This CNY koi fish jelly is a popular and easy Chinese New Year Dessert- of course, you can make it anytime of the year!- because fish is a Chinese homonym for abundance and excess, and who doesn't want the New Year to bring them more good things than they need?
Koi fish jelly is often seen during Chinese New Year and like most CNY foods, the prices can be rather high. 5 medium-sized fish jellies cost S$100 from Robinsons, a mid-tier department store in Singapore, or $49.20 if you buy 1 piece from Regent Hotel (a 5-star hotel).
However, it's super easy to cook at home, and fun too! Painting the colours onto the fish is like creating a work of art!
Ingredients & Substitutes
- Gelling agent
- Vegan options: Agar Agar (Kanten) or Konnyaku (Konjac)
- My agar agar powder was pre-sweetened so I didn't have to add sugar. If yours isn't add white granulated or caster sugar. (If you use brown sugars like coconut sugar, palm sugar or regular brown sugar, your CNY koi fish jelly will become a rather murky brown.)
- Personally my fave is konjac jelly thanks to its bouncy, elastic texture but I recommend using agar agar if you're feeding the very young or elderly, as konnyaku has been involved in choking cases previously
- Agar agar comes in powder, flakes and strands- I'm using the powder in this recipe but click here for more information on agar agar
- I've also shared about using konnyaku in my yuzu jelly post, so do click the link if you want more information
- Note: Another possible substitute is gelatine (which is animal-derived so not vegan) but I've never tested it personally. Jello made from gelatin tends to be more wobbly, so may not hold the koi fish shape as well. Also, it needs to be refrigerated for it to set, so some of the steps will differ from my recipe (For example, you will need to chill the koi fish mold after painting the stripes, so that they set and don't merge into the rest of the fish later.)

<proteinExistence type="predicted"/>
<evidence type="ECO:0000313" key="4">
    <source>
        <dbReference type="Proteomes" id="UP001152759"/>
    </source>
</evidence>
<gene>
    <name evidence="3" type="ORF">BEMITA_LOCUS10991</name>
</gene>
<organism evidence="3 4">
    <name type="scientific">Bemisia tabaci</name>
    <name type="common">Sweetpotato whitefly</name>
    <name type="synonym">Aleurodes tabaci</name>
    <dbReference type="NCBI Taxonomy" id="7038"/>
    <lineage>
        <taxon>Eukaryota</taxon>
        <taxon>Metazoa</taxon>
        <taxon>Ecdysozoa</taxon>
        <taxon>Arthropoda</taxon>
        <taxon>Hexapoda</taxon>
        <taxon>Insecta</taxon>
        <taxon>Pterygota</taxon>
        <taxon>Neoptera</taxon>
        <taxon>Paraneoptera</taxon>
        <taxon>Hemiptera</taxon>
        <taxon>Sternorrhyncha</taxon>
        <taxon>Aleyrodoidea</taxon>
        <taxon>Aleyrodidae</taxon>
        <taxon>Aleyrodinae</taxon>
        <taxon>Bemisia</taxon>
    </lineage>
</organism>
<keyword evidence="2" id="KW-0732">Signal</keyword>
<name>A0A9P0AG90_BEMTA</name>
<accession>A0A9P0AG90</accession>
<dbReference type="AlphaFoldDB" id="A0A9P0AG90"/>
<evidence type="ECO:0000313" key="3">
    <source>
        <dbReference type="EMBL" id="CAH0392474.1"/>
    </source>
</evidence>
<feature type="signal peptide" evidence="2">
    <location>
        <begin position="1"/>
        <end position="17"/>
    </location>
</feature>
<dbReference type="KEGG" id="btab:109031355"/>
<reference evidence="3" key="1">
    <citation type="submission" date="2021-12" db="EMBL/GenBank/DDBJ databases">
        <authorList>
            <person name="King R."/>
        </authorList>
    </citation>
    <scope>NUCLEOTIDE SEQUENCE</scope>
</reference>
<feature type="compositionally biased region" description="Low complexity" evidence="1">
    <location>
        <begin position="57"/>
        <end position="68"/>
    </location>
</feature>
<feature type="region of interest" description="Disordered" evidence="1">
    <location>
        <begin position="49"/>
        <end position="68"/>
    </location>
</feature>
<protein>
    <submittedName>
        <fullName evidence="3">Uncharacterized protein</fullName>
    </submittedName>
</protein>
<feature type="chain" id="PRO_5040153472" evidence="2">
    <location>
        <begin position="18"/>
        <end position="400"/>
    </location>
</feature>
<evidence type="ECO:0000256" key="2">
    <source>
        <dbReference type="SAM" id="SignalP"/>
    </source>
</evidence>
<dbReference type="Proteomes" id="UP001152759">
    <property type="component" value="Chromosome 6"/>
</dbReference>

- Evaporated milk and water
- Substitutes: milk or plant-based milk
- I used a ratio of 2 (evaporated milk): 3 (water) e.g. 200 ml of evaporated milk with 300 ml of water
- If you use condensed milk, make sure your gelling agent doesn't already contain sugar as too much sugar can result in your jelly liquifying (after setting)
- Per fish: 2 raisins
- This is for the eyes of the CNY koi fish jelly
- Any small dark fruit would do. Alternative are blackcurrants, sultanas etc
- Yellow and orange (or red) food colouring
- I would suggest using yellow and red/ orange for more contrast. I used red and orange in mine, and you can see the shades are quite similar so I didn't get as much contrast
- Note: if you don't mind more work, you could skip a colouring agent, and make 2-3 different jellies: 1-2 yellow, orange or red jelly and another white jelly (the original recipe below)
- e.g. a combination of orange, pineapple, mango or peach jellies for the yellow/ gold parts
- Optional: for an extra fancy Chinese New Year dessert, brush the koi fish jelly with some edible gold powder
Note: I've left my jelly as a simple milk flavoured one, but you can easily add other flavours e.g. boil with pandan leaves etc
Balancing the mold